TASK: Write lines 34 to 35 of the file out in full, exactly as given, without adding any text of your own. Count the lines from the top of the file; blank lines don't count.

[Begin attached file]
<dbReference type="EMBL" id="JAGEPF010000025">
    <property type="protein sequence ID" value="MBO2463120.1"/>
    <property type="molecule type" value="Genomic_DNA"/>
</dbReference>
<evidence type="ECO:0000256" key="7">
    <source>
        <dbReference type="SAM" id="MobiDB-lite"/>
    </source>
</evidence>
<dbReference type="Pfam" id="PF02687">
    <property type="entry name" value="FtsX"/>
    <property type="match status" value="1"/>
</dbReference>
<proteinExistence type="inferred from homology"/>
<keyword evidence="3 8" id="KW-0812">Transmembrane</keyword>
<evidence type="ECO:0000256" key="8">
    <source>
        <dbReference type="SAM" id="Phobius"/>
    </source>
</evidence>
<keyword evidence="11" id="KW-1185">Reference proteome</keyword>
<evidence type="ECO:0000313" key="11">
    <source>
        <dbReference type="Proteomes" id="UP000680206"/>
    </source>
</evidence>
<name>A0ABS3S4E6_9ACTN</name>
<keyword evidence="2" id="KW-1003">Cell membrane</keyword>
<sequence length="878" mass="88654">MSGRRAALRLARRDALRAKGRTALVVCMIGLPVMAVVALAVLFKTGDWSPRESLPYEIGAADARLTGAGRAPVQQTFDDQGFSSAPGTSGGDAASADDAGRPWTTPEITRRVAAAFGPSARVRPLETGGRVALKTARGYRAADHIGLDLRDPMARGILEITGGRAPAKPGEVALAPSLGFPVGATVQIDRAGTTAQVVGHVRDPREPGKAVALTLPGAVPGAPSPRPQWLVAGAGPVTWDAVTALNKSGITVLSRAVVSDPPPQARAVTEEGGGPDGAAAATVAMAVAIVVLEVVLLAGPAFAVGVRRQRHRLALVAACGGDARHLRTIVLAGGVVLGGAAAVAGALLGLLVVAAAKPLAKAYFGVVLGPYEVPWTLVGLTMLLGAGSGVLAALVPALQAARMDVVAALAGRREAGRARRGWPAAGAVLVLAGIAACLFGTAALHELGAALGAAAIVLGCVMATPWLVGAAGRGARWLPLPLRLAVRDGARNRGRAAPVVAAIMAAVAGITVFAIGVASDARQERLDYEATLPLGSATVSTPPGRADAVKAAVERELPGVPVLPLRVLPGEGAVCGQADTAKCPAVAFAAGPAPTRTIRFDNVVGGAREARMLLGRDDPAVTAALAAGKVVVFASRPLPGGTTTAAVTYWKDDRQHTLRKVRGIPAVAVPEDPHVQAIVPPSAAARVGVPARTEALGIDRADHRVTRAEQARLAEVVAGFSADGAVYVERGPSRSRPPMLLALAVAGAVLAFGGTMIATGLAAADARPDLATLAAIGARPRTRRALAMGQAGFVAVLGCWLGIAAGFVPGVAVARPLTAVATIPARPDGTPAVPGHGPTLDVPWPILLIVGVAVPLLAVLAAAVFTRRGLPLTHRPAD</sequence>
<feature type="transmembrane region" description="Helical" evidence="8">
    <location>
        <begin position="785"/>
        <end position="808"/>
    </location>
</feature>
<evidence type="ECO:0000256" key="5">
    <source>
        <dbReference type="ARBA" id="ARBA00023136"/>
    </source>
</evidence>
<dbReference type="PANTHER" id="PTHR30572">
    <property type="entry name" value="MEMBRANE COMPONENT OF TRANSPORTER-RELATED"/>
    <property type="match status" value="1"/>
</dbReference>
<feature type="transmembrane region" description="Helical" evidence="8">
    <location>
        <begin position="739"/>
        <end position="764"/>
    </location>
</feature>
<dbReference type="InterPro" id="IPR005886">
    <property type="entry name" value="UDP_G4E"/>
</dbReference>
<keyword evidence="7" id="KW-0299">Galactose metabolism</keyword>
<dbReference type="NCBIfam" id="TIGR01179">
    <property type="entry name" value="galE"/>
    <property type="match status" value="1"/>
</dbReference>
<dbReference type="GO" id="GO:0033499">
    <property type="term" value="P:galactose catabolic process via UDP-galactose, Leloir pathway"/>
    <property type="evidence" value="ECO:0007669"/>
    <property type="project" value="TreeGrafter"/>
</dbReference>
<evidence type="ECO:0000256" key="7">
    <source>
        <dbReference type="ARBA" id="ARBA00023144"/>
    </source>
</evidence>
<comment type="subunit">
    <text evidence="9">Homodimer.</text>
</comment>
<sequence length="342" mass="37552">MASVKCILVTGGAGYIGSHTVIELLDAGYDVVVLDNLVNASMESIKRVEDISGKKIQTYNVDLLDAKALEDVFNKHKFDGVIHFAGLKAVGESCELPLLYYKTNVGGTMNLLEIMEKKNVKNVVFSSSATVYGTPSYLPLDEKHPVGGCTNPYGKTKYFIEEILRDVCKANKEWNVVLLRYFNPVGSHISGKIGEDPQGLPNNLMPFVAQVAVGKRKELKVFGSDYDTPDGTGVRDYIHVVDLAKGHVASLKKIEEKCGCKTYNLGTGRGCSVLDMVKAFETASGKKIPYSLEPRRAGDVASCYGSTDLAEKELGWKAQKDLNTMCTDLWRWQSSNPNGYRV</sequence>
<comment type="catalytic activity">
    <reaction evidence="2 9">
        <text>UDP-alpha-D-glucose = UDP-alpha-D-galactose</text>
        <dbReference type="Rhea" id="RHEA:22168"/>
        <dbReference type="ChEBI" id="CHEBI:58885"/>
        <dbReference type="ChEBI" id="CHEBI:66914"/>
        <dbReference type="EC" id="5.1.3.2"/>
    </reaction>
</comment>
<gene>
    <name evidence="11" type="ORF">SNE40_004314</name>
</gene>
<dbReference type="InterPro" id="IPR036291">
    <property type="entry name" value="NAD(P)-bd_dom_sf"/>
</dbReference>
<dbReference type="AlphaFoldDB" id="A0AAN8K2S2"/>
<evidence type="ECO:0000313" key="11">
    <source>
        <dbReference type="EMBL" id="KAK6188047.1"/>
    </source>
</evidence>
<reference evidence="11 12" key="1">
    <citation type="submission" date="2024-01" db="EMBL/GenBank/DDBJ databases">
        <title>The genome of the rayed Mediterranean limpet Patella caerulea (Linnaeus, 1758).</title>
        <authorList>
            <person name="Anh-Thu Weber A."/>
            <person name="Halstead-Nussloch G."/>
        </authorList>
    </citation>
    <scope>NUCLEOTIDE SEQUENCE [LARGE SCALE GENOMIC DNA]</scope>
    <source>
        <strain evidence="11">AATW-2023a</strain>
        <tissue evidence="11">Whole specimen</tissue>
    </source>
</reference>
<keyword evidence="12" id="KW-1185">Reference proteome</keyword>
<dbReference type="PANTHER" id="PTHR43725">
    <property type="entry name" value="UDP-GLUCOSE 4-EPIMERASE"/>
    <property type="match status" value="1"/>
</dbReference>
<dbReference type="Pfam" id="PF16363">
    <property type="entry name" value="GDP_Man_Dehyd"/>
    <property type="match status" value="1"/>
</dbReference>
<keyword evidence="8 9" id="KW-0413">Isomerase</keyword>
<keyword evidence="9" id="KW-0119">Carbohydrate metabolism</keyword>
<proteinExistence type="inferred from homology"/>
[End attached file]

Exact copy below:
    </location>
</feature>